In a recent editorial in National Geographic, Melinda Gates recommitted to a 2012 goal to increase access to contraception worldwide. She wants to bring family planning services to 100 million more women by 2020.
As we've reported here earlier, Bill Gates has deemed it time for a new toilet.
For the last couple days, teams of engineers and designers from around the world arrived in Seattle to show off their best designs
for the honey bucket of the future, competing against one another to see how they handled solid waste. Don't worry, you guys, it's all soy-based gunk -- it's just supposed to look a lot like poop,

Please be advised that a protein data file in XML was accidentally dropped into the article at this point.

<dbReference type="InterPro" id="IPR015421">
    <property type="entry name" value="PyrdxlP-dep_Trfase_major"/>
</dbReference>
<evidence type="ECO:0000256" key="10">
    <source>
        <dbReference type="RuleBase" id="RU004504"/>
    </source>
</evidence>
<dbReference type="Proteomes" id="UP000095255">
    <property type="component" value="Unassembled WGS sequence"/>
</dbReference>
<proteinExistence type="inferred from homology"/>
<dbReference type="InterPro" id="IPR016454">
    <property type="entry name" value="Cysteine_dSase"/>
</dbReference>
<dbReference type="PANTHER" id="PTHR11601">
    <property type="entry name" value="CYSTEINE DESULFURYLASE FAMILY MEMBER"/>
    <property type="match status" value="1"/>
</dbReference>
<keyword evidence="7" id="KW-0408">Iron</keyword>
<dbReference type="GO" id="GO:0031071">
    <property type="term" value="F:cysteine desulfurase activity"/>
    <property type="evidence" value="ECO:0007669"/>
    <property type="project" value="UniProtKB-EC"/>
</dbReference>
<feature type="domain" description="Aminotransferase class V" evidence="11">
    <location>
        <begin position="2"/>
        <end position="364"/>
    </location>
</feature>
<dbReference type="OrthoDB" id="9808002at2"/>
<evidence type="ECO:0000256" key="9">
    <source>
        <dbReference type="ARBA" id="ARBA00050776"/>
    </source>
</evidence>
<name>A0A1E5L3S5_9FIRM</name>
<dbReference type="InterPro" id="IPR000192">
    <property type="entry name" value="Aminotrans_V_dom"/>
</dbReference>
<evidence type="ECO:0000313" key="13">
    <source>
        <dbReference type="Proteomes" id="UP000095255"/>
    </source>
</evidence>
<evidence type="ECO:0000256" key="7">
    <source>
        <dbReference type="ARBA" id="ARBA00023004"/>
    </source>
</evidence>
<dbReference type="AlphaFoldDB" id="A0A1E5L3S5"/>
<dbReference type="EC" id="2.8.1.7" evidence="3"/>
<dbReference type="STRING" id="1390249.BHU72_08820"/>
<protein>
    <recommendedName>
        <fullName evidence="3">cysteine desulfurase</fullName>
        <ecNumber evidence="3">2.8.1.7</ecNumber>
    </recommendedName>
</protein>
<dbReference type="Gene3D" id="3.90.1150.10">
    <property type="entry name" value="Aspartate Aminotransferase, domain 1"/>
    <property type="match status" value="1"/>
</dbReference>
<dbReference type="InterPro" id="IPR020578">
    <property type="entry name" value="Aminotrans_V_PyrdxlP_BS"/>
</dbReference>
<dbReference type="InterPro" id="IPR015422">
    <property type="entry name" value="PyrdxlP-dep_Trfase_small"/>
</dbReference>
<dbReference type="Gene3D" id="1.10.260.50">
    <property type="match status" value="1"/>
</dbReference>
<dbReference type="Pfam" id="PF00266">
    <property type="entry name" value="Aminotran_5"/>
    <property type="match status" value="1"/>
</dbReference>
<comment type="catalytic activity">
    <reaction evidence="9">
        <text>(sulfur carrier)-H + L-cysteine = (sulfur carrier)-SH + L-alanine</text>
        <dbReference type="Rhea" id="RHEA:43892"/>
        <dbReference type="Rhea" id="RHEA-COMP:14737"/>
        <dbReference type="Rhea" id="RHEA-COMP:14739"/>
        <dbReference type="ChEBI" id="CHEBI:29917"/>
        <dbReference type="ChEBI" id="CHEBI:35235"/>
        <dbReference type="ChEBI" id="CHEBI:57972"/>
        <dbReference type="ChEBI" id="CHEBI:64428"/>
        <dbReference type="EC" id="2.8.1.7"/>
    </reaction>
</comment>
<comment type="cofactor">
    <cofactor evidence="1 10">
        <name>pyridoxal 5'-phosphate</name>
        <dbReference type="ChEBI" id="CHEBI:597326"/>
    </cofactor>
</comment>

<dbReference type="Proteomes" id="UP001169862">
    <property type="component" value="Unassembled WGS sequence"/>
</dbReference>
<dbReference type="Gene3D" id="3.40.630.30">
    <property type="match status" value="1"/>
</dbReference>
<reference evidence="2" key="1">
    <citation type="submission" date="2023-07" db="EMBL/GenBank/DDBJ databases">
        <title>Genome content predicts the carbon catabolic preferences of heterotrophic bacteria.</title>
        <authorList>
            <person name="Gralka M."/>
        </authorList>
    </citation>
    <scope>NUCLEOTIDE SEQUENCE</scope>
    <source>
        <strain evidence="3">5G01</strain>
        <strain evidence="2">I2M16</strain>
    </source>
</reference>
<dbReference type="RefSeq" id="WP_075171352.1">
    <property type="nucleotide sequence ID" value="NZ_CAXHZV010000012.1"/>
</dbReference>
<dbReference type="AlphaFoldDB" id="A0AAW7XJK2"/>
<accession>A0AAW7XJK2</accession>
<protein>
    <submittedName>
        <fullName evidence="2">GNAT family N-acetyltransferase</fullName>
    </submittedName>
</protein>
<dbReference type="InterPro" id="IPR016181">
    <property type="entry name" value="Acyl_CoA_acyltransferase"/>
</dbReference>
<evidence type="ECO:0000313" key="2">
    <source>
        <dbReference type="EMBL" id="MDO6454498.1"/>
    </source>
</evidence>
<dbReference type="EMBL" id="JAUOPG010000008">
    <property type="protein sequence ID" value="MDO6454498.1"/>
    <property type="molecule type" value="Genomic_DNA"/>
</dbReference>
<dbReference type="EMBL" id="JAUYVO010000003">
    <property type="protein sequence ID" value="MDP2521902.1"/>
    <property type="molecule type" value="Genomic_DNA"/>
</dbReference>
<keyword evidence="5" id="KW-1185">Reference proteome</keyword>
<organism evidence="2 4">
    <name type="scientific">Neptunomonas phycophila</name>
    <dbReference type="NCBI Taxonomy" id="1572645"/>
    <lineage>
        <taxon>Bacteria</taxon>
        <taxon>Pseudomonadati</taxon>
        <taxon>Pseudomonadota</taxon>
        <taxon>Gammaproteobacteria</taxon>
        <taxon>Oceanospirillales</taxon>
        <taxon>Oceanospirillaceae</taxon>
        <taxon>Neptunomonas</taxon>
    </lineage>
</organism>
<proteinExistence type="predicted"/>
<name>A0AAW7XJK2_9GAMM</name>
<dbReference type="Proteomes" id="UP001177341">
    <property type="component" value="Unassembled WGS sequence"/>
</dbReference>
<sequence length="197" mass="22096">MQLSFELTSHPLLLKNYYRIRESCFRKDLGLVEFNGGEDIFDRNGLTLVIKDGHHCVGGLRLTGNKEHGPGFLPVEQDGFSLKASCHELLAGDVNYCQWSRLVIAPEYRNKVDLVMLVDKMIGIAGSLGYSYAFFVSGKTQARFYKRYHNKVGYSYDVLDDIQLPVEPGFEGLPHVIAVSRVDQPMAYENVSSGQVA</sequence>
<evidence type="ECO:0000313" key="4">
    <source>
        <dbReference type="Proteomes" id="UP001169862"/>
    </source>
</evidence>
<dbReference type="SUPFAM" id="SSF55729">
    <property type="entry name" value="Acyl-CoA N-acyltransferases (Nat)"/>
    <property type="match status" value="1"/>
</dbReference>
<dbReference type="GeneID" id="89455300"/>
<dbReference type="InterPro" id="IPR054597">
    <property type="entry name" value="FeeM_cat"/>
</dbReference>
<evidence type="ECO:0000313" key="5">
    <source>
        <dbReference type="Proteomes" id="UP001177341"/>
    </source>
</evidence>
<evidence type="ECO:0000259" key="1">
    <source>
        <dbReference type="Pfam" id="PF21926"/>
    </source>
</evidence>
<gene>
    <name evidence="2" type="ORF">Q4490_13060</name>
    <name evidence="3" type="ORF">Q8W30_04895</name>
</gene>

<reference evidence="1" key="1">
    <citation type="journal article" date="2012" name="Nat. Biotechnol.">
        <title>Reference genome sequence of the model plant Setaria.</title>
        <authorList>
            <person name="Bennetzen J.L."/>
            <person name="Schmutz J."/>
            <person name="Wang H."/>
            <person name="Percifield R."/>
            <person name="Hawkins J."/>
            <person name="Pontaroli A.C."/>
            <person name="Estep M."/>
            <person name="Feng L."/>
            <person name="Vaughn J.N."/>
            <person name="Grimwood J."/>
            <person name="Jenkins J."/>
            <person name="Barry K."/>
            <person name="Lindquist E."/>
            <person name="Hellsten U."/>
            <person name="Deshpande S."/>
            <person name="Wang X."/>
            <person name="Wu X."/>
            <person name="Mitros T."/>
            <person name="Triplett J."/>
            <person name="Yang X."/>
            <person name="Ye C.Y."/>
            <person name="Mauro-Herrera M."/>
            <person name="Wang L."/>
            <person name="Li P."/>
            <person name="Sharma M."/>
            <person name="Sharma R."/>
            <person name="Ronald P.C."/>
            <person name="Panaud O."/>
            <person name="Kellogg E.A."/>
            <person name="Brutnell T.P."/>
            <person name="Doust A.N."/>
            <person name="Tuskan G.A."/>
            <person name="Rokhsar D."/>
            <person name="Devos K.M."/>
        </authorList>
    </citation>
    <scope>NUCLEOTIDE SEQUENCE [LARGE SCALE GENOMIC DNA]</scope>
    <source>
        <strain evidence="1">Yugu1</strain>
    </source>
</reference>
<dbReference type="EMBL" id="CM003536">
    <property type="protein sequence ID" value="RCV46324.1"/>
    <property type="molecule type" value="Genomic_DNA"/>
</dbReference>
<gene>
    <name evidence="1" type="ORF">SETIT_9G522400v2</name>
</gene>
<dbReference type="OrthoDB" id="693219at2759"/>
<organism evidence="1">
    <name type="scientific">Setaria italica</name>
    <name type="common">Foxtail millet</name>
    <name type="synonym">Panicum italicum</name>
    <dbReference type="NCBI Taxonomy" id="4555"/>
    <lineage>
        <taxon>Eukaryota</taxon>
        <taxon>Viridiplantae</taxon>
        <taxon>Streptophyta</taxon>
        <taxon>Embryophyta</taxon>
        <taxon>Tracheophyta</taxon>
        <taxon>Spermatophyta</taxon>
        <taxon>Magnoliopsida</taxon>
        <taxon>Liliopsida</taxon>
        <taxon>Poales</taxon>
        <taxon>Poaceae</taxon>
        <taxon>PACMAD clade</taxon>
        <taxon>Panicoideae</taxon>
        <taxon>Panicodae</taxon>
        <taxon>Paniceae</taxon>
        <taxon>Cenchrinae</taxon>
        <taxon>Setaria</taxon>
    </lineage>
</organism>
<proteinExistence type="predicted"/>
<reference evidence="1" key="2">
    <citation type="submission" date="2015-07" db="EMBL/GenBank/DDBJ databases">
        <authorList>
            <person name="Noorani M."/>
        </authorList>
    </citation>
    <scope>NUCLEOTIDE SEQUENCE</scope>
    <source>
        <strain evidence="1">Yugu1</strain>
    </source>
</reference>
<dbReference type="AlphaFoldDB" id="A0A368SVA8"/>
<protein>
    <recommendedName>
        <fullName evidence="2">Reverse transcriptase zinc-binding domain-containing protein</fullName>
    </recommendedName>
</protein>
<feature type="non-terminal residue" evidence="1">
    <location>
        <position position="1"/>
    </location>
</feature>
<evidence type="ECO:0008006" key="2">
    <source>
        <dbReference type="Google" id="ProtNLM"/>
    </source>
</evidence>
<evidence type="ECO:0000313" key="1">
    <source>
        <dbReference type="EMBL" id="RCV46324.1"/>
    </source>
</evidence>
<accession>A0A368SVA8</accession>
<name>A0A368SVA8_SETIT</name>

a goal at which it succeeds admirably. Participants in the Reinvent the Toilet Challenge
, needed to meet several criteria set by the Bill & Melinda Gates Foundation
, which is throwing its philanthropic weight (read: millions of dollars of cash money grants) behind the project in the hopes of creating a functioning off-the-grid sanitation system for the developing world.
Associate professors at the University of Calgary Schulich School of Engineering, Ian Gates and Michael Kallos, won a $100,000 grant from the Bill & Melinda Gates Foundation's Grand Challenges Explorations initiative to help them produce electricity, fertilizer, heat, methane gas and purified water from human feces.